The Little Things

Analyzing Business Data with Excel is a book by one of my favorite publishers that tries to show you how Excel can make your life easier. Throughout the book, you are presented with strategies to help you tackle business problems through the advanced use of spreadsheets. One of the problems discussed in the book is that of "Measuring Quality" (Chapter 5). In that chapter, the Author discusses "Statistical Process Control" techniques to evaluate the quality of a check processing operation. As part of the analysis, he notes on page 108 that:

In Statistical Process Control, it is considered significant if the metric being measured has been on the same side of the average for three consecutive days. This could mean that a trend has started.

Essentially, the Author compares today's metric to the historical average. He uses a nested IF that

returns 1 if the metric is above average, -1 if it is below, or 0 if it is equal to the average.

The formula looks like this:

$$code(lang=python) =IF(D19>G19,1,(IF(D19<G19,-1,0))) $$/code

This got me thinking - the use of the IF function in spreadsheets is pervasive. Looking at the formula above, though, makes you wonder how the next person will decipher what the formula achieves. Or even how you will decipher it 6 months down the road. You might argue (perhaps correctly) that the above example is not difficult to interpret. But what if you had another condition that you wanted to evaluate (or even more)? For example, what if you wanted to evaluate the magnitute with which the metric differed from the average. In that case, you might want:

Val Test / Condition
2 The metric is greater than twice the average
1 Greater than the average, but less than or equal to 2x the average
0 Equal to the average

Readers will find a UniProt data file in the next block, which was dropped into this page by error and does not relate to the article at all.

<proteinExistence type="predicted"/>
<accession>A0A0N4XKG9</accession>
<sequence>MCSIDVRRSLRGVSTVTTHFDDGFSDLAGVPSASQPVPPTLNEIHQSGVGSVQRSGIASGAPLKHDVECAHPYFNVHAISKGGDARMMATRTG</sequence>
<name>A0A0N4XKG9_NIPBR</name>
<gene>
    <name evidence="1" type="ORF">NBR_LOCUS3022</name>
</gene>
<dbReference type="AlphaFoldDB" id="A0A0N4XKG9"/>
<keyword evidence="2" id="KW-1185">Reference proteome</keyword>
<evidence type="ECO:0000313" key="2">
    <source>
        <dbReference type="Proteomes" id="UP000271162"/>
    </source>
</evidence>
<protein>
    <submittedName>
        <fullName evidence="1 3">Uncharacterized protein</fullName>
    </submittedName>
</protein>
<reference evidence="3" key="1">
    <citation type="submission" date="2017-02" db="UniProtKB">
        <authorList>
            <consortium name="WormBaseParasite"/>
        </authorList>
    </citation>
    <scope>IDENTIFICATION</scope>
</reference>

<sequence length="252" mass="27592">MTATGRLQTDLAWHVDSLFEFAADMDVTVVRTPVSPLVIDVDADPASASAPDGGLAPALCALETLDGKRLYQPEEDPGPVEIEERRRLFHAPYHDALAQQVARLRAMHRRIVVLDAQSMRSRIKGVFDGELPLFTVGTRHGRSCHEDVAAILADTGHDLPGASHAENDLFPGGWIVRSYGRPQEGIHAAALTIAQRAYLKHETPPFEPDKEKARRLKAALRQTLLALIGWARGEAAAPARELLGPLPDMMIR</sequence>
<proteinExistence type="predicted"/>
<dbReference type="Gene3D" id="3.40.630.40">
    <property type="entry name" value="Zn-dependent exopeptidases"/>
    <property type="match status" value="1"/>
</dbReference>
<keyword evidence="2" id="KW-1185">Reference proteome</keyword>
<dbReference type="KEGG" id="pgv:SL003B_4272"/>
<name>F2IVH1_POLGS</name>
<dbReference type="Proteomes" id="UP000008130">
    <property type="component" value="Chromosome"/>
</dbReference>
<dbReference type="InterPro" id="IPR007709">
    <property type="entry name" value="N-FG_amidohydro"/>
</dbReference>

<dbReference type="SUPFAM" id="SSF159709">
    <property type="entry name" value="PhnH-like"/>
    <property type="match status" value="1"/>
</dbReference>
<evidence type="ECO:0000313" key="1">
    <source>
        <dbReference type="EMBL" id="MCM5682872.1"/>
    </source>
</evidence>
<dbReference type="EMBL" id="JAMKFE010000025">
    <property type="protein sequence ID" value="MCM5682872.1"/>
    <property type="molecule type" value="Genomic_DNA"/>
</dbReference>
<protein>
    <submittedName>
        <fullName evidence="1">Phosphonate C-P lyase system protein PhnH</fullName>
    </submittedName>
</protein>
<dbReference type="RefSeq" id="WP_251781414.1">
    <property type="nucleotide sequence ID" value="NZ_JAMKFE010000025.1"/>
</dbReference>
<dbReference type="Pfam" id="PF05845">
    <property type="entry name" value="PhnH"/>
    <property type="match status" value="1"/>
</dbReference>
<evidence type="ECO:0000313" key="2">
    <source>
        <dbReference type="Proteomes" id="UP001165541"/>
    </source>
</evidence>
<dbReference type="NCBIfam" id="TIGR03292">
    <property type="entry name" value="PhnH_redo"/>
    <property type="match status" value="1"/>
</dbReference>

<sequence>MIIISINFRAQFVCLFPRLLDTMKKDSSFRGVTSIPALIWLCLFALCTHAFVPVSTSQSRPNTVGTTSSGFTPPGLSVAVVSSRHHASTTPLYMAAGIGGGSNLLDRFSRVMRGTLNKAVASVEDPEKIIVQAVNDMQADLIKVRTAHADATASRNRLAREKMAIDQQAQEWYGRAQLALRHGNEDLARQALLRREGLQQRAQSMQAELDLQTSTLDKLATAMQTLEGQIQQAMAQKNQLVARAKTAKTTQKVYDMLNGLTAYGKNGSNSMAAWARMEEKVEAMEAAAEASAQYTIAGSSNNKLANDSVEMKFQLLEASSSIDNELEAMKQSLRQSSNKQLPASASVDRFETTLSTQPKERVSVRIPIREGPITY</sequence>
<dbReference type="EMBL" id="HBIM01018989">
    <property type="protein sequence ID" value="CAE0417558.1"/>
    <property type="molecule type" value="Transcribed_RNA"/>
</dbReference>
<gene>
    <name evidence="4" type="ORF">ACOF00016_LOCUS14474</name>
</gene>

-1 Less than the average, but greater than 0.5x the average
-2 Less than 0.5x the average

The corresponding spreadsheet function would then be:

$$code(lang=python) =IF(D19>2G19,2,IF(D19>G19,1,IF(D19<0.5G19,-2,IF(D19<G19,-1,0)))) $$/code

That is virtually impenetrable. What if, instead, that same formula could be written as:

$$code(lang=lua) =if (D19 > G19 * 2) then 2 elseif (D19 > G19) then 1 elseif (D19 < G19 * 0.5) then -2 elseif (D19 < G19) then -1 else 0 end $$/code

I'm not going to argue that you won't have to think when reading the above formula, but I would argue that it is at least an order of magnitude easier to understand. This demonstrates one of the types of problems we're trying to solve - making models not only easy to create, but also easy to understand (and therefore scale). If you prefer the "old" way of doing things, you have the ability to use a "spreadsheet like" IF function in our software, except it's called IFTHEN (e.g., =IFTHEN(1=1,"yes","no")). If you prefer the "more natural" syntax noted above, use it (e.g., =if 1=1 then "yes" else "no" end). You can decide on a case by case basis which method you prefer. I would recommend that if you want to look at more than 1 condition you use the "new style" IF (as I expect it will always be easier to read as compared to nested IFs) and choose for yourself otherwise.

One quick final note along a similar line is on the use of AND and OR functions. In most spreadsheets, you get something like:

$$code(lang=python) =IF(AND(A1=10,A2=30), 1, 2) $$/code

While not terribly difficult to read or understand, it does not appear to be optimal. In our software you have the ability to write:

$$code(lang=lua) =IFTHEN(A1=10 and A2=30, 1, 2) $$/code

or even:

$$code(lang=lua) =if (A1=10 and A2=30) then 1 else 2 end $$/code

which I find to be the most readable. OR can be used the same way. Anyway, I hope you enjoyed the post. If you haven't signed up for our beta you can do so from our home page. If you want to contact us, we'd love to hear from you at

Written by ktr in Excel on Thu 28 July 2011. Tags: Productivity, Technology, Excel,

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